The best way to raise a child may be a matter of opinion, but the safest way to transport them is much less subjective. The National Highway Traffic Safety Administration (NHTSA) recommends car seats and boosters for children from birth to between 8 and 11 years old, depending on the child's size.
Nearly half of car-seat-aged kids in America are not correctly secured in the safety devices, though—and that’s a fact.
But there may be a new-age solution to help avoid future incidents of car seat misuse.
An app called “Safety In Seconds” has been found to leave a helpful and lasting impression on parents and caretakers. Interaction with the application led to “significant improvements” in knowledge and use of a range of car seats and other vehicular safety tips, according to a new Johns Hopkins University study.
Specifically, the 742 parents who participated were better able to identify the appropriate type of car seat for their child’s age and weight. And after six months, most were able to retain what they’d learned.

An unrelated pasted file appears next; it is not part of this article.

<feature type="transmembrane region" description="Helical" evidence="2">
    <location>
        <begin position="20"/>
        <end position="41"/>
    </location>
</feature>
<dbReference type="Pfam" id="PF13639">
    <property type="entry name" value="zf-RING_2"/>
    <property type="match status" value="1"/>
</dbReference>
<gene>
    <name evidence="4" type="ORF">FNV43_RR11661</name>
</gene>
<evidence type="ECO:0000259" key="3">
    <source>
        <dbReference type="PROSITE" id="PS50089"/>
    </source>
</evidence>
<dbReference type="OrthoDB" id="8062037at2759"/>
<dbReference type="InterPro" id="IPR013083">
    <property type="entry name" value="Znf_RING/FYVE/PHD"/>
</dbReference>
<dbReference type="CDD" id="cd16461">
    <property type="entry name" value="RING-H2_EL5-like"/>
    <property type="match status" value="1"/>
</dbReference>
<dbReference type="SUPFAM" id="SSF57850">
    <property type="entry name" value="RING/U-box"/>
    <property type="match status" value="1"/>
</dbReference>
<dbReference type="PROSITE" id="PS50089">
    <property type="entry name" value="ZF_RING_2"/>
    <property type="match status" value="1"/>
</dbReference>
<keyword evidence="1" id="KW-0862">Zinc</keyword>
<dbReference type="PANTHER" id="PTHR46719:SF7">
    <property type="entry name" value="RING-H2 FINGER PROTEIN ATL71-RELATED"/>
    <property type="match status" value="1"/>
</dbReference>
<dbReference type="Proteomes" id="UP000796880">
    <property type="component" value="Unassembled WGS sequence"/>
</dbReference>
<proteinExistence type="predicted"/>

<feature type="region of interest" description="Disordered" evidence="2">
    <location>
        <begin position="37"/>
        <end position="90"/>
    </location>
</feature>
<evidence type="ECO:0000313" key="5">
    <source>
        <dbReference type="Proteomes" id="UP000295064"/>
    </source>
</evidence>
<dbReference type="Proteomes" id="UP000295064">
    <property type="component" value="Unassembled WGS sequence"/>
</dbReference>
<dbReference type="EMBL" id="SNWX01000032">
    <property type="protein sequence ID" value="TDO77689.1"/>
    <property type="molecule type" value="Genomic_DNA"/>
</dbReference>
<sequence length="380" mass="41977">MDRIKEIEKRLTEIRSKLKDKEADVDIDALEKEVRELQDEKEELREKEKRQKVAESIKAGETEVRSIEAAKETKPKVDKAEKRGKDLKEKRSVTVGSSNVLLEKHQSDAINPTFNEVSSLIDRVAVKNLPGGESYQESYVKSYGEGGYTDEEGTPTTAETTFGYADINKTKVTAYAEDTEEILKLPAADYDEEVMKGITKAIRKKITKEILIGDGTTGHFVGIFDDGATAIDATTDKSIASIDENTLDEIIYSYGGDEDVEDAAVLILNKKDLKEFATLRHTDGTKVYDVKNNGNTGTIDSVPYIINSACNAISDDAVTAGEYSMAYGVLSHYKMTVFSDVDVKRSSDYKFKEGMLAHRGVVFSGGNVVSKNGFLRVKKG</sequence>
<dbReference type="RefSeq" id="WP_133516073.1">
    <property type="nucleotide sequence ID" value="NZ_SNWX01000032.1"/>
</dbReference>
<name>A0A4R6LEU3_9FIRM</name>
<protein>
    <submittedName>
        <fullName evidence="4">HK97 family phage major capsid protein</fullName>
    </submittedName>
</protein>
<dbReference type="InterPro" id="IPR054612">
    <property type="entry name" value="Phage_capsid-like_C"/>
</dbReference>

Use of the app also helped develop other important safety habits, such as having car seats inspected by a trained technician; keeping children riding in the backseat for the recommended period of time; and having children buckled up at all.
Indeed, the informative app was developed after it came to light that 11.6% of children aged 4-7 were not being strapped into any safety device—including a seatbelt. About 25% were only using seatbelts, according to a 2015 NHTSA survey. And just 44.5% were being transported in a booster seat—the official NHTSA recommendation for children in that age range. Of those being boosted, only 37.4% were properly secured, the government’s survey found.
The intention behind car seat misuse may not be malicious, but the results can be.
In 2015 alone, 663 children aged 12 and younger were killed in motor vehicle crashes, and more than 121,350 were injured in roadway accidents the previous year. Of those who perished in 2015, 35% were not buckled up, according to the Centers for Disease Control.
Still, it seems Safety in Seconds may be a rare application that actually lives up to its name. Researchers are currently working on a second survey to measure the app’s effectiveness. And in the meantime, avenues are being explored to promote the digital tool, to help ensure children are riding the roads as safely as possible.